Wellington to Tongariro

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Cool shark wall

The next morning, Wellington lives up to its “Windy Welly” nickname. It is apparently the windiest city in the southern Hemisphere. I don’t know what its northern counterpart is! The wind gusts us along the street to the giant supermarket where we pick up supplies for a picnic lunch. Along the way, we enjoy a massive shark-infested wall.

IMG_6204We set off for a leisurely drive north to Tongariro National Park—an area dotted with volcanoes, a few of which are still active. The drive takes us through the lovely little town of Bulls where we stop for lunch and to enjoy the plethora of bull puns. Social-a-bull is the town hall, Relieve-a-bull is the town toilets, Read-a-bull is the town library, Delect-a-bull is the café where we eat lunch, and on it goes. Julia takes a picture of the town signpost.

Back on the road again, we make it to the Tongariro Chateau around 4 pm where I accompany Julia on a quick tour of the premises with Brad, the friendly general manager. Julia’s company has secured us yet another good deal on the Chateau and so although Julia is technically not on a “fam” tour, she will be selling many of the properties we’ve stayed at. We check out several of the room types and get a thorough overview of the hotel which was built in 1926 and is reminiscent of one of the Rocky Mountain hotels like Lake Louise or the Banff Springs, although not quite so posh. Brad treats us to a lovely high tea in the spacious old world lounge. We sit at a table overlooking Mt. Ngauhoe—the Mount Doom in Lord of the Rings. This mountain will play a major role in our activities over the next two days.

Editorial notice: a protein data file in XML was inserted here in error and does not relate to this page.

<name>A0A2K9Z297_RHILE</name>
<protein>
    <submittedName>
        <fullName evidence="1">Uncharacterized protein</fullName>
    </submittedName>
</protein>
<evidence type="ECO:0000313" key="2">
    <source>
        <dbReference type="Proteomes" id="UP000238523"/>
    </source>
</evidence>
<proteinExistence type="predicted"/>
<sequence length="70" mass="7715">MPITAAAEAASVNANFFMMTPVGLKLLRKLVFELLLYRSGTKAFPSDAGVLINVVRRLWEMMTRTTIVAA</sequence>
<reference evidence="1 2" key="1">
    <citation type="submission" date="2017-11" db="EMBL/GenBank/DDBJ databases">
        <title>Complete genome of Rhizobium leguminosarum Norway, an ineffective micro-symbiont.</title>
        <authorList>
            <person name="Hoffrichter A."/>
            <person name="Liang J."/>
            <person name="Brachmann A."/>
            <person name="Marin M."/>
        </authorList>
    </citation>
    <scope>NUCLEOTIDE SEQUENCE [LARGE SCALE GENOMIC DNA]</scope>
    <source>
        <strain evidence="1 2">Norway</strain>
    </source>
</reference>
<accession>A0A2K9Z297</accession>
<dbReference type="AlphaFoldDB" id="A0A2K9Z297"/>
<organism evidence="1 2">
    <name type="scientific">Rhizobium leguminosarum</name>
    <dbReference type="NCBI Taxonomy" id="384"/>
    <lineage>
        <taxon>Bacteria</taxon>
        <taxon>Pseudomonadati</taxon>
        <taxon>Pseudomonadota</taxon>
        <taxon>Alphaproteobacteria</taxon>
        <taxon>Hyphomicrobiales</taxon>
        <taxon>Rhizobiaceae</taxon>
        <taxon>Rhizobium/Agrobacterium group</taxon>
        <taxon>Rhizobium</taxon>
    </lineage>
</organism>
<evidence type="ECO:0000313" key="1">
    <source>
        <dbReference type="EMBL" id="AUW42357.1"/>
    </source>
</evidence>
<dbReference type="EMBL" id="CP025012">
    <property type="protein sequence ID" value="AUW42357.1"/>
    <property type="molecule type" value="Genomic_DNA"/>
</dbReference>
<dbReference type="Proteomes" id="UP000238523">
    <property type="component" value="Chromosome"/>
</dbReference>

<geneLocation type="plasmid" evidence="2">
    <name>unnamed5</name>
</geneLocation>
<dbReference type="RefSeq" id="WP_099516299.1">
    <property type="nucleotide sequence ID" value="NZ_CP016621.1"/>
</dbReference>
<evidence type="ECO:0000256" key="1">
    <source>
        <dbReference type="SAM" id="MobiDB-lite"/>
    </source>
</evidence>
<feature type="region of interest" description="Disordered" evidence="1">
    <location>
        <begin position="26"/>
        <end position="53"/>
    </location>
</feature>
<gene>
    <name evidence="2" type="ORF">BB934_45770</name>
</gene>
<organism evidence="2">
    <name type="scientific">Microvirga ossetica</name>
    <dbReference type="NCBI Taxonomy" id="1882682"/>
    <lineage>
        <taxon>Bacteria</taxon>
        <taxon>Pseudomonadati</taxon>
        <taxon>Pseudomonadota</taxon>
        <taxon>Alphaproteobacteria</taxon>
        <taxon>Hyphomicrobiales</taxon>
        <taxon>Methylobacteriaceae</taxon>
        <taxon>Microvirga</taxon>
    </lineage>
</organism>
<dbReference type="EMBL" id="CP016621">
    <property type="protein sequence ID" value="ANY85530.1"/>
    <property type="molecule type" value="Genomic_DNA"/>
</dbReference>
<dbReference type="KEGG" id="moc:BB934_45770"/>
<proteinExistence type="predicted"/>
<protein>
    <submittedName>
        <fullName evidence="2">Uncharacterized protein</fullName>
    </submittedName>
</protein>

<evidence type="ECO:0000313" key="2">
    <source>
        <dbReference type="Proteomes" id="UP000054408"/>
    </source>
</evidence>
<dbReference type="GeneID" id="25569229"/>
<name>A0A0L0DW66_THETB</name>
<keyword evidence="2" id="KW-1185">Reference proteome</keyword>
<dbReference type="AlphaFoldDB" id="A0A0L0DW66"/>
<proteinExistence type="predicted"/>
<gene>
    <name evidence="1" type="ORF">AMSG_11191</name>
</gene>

Tongariro and the thermal sites of Rotorua are the subject of my next blog.